I have been wondering for a while about this.

On Cisco switches you can configure a VLAN and nest private community and private isolated VLANs into it. You can also configure promiscuous ports that can be accessed by any member of the child VLANs. I know members of one community VLAN can communicate to each other without a need for a gateway and they can't with a different community VLAN. Also there's isolated VLAN members of which can only communicate with promiscuous ports. My question is, how does it work if I want to still reach another host from the same isolated VLAN I am in? Does the router still get you there? (So that's the question number one)

But if so, what about VACLs then? If I understand correctly, they prohibit getting out of VLAN and getting back or do they just restrict sitting in a VLAN with incorrect prefix/mask? (Question number two)



So I wanted to ask how for example I can get from host .24 to host .25 or from host .66 to host .24 (Between AUX VLANs)? I am confused about the routing happening. I know you cannot access them via layer 2. So how do these PCs get there? Do they still use the router? How does the router handle this? I mean, it's the same subnet, but that's different aux. VLAN.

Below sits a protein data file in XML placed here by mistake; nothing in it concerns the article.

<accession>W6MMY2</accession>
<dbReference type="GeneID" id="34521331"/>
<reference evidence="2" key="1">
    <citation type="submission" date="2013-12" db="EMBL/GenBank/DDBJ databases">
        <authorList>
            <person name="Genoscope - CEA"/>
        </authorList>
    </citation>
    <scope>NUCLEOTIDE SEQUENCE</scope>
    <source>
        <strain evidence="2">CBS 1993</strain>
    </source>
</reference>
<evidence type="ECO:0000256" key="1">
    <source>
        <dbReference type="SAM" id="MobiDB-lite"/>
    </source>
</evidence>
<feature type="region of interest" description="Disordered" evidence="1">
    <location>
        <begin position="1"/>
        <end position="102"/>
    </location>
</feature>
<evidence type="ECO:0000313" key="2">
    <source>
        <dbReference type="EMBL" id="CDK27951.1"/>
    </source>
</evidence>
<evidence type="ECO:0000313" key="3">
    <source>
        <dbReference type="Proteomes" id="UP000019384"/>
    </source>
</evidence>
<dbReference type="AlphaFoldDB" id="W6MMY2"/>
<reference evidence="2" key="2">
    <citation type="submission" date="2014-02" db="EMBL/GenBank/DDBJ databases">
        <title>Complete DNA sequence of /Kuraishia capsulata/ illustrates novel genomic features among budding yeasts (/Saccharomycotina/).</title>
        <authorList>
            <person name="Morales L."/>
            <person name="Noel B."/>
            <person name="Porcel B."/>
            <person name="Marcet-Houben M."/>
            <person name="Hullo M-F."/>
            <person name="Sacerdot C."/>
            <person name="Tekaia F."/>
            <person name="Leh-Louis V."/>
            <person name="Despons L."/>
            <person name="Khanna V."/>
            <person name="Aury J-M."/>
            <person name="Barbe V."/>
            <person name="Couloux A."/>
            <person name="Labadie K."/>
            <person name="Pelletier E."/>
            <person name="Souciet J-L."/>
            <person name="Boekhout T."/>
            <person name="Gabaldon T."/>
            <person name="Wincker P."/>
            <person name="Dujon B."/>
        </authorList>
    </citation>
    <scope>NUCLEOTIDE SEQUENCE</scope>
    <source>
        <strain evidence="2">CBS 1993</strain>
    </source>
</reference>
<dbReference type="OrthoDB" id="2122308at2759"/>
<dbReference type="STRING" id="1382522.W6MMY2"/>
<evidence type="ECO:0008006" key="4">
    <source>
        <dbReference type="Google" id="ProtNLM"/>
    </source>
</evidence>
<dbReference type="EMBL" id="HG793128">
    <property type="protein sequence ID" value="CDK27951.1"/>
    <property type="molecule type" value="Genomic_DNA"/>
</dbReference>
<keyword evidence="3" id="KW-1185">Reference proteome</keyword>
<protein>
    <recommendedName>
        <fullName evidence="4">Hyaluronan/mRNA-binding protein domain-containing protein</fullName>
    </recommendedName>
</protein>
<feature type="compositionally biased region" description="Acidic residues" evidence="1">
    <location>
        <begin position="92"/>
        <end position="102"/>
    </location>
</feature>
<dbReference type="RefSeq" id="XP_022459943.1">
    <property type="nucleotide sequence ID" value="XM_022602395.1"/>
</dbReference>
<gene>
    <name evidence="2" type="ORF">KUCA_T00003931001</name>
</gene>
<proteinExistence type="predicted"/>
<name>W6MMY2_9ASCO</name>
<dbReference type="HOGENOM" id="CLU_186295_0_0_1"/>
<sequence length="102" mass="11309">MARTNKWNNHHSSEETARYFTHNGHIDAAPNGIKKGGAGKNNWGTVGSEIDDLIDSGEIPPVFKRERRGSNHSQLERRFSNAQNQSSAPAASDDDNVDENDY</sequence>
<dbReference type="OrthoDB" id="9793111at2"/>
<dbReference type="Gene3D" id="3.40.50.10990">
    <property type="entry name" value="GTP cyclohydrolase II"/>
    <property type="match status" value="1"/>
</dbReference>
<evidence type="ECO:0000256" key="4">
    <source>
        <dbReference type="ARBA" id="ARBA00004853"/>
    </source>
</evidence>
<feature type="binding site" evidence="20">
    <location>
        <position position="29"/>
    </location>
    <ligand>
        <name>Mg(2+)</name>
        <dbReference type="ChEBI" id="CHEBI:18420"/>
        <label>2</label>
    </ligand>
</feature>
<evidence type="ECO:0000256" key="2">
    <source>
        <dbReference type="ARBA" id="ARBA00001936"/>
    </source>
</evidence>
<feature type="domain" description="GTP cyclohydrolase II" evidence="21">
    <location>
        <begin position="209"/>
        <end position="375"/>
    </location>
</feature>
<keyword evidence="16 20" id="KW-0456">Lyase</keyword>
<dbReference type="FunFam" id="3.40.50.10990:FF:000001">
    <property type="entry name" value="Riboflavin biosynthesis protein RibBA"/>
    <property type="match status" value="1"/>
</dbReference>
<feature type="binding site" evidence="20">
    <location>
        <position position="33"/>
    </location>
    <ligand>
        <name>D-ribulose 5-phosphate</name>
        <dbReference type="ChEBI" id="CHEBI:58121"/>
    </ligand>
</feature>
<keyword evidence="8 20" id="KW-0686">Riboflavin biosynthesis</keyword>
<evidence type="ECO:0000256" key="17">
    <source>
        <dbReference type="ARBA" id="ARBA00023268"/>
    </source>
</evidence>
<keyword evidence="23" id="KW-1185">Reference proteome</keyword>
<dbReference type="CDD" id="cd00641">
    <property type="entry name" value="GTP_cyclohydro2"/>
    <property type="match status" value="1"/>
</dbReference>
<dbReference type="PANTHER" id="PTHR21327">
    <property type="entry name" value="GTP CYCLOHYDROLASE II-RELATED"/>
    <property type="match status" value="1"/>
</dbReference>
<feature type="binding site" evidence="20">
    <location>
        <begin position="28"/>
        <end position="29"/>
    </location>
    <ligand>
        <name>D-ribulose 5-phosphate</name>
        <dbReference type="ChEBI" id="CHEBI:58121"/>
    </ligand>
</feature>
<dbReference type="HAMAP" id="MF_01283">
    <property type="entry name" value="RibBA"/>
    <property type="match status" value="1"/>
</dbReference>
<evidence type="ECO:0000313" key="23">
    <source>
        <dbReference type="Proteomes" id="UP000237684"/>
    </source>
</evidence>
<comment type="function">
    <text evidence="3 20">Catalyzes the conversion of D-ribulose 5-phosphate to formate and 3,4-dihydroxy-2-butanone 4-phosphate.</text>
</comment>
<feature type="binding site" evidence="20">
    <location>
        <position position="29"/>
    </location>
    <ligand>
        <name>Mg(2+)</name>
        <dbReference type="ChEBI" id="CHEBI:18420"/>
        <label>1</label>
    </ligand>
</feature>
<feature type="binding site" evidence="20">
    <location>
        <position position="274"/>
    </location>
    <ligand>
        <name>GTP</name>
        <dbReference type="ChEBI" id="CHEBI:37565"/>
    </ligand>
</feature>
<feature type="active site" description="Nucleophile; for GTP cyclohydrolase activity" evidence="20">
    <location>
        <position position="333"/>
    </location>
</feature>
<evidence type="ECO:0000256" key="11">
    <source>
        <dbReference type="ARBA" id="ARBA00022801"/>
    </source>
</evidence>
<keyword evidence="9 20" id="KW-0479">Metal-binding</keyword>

Sorry if that sounds confusing at all.

  • 1
    I think I understand your question, but it would be much more clear if you could give us either configs or a diagram with concrete references to hosts in the vlans Commented Oct 25, 2013 at 12:14
  • Did any answer help you? if so, you should accept the answer so that the question doesn't keep popping up forever, looking for an answer. Alternatively, you could provide and accept your own answer.
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    Commented Aug 8, 2017 at 15:13

1 Answer 1


When an isolated port transmits data, that data is mapped into an auxiliary VLAN. Data in the auxiliary VLAN will be mapped to the primary VLAN -only- for transmission to promiscuous ports. Promiscuous ports, in turn, transmit data into the primary VLAN. All ports can receive information in the primary VLAN.

Putting an otherwise isolated port into a community VLAN means that traffic it transmits will be mapped into both the auxiliary and the community VLAN. Community ports will receive data from both the primary and the community VLAN.

A given pair of ports will have bidirectional communication under the following conditions-

  1. One or both are promiscuous, or...
  2. Both are in the same PVLAN community.

VACL's are a completely different mechanism and provide some measure of per-packet (and usually protocol based) control of traffic bridged within a given VLAN. You might, for instance, block traffic on TCP/80 between all hosts within the VLAN while allowing all other traffic to pass.

It's possible to approximate the effects of PVLAN's by using a VACL but this tends to be somewhat fragile, difficult to manage and there are often inherent hardware limitations with which to contend (...highly dependent on platform).

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